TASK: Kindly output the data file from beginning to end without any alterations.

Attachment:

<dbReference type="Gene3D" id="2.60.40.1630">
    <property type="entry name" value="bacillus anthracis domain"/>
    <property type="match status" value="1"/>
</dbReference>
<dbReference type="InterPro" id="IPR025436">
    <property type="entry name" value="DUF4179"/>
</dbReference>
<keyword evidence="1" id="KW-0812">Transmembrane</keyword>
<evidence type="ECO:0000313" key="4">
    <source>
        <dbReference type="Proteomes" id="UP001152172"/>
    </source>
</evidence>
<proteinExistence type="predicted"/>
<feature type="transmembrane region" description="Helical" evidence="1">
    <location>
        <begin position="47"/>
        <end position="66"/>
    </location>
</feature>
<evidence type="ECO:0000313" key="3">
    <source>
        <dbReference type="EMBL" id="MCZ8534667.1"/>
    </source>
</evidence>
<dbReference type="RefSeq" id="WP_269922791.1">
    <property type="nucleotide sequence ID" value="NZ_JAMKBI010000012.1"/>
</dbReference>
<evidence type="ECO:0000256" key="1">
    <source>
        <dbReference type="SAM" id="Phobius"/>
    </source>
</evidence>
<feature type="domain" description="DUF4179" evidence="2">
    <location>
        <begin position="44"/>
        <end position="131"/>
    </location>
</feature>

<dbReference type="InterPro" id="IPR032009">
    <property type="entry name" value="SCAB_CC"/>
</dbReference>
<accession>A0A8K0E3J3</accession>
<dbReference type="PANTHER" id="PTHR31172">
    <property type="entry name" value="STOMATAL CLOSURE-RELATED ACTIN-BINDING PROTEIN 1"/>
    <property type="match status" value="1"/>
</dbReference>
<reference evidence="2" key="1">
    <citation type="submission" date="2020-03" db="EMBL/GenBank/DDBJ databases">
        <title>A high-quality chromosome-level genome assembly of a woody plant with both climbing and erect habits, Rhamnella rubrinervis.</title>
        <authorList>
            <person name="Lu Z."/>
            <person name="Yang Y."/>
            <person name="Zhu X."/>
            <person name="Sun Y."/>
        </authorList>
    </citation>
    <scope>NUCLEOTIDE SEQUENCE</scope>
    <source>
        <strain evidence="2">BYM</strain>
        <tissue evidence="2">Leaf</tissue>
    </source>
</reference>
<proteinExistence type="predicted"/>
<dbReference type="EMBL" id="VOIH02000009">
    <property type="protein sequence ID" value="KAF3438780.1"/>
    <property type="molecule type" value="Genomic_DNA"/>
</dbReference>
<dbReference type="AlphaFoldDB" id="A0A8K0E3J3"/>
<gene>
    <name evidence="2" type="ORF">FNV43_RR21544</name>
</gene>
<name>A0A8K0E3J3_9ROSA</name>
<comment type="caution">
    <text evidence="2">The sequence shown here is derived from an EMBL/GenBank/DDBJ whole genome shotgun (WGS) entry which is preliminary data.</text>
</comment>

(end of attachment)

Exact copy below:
<dbReference type="Gene3D" id="2.60.40.1630">
    <property type="entry name" value="bacillus anthracis domain"/>
    <property type="match status" value="1"/>
</dbReference>
<dbReference type="InterPro" id="IPR025436">
    <property type="entry name" value="DUF4179"/>
</dbReference>
<keyword evidence="1" id="KW-0812">Transmembrane</keyword>
<evidence type="ECO:0000313" key="4">
    <source>
        <dbReference type="Proteomes" id="UP001152172"/>
    </source>
</evidence>
<proteinExistence type="predicted"/>
<feature type="transmembrane region" description="Helical" evidence="1">
    <location>
        <begin position="47"/>
        <end position="66"/>
    </location>
</feature>
<evidence type="ECO:0000313" key="3">
    <source>
        <dbReference type="EMBL" id="MCZ8534667.1"/>
    </source>
</evidence>
<dbReference type="RefSeq" id="WP_269922791.1">
    <property type="nucleotide sequence ID" value="NZ_JAMKBI010000012.1"/>
</dbReference>
<evidence type="ECO:0000256" key="1">
    <source>
        <dbReference type="SAM" id="Phobius"/>
    </source>
</evidence>
<feature type="domain" description="DUF4179" evidence="2">
    <location>
        <begin position="44"/>
        <end position="131"/>
    </location>
</feature>

<dbReference type="InterPro" id="IPR032009">
    <property type="entry name" value="SCAB_CC"/>
</dbReference>
<accession>A0A8K0E3J3</accession>
<dbReference type="PANTHER" id="PTHR31172">
    <property type="entry name" value="STOMATAL CLOSURE-RELATED ACTIN-BINDING PROTEIN 1"/>
    <property type="match status" value="1"/>
</dbReference>
<reference evidence="2" key="1">
    <citation type="submission" date="2020-03" db="EMBL/GenBank/DDBJ databases">
        <title>A high-quality chromosome-level genome assembly of a woody plant with both climbing and erect habits, Rhamnella rubrinervis.</title>
        <authorList>
            <person name="Lu Z."/>
            <person name="Yang Y."/>
            <person name="Zhu X."/>
            <person name="Sun Y."/>
        </authorList>
    </citation>
    <scope>NUCLEOTIDE SEQUENCE</scope>
    <source>
        <strain evidence="2">BYM</strain>
        <tissue evidence="2">Leaf</tissue>
    </source>
</reference>
<proteinExistence type="predicted"/>
<dbReference type="EMBL" id="VOIH02000009">
    <property type="protein sequence ID" value="KAF3438780.1"/>
    <property type="molecule type" value="Genomic_DNA"/>
</dbReference>
<dbReference type="AlphaFoldDB" id="A0A8K0E3J3"/>
<gene>
    <name evidence="2" type="ORF">FNV43_RR21544</name>
</gene>
<name>A0A8K0E3J3_9ROSA</name>
<comment type="caution">
    <text evidence="2">The sequence shown here is derived from an EMBL/GenBank/DDBJ whole genome shotgun (WGS) entry which is preliminary data.</text>
</comment>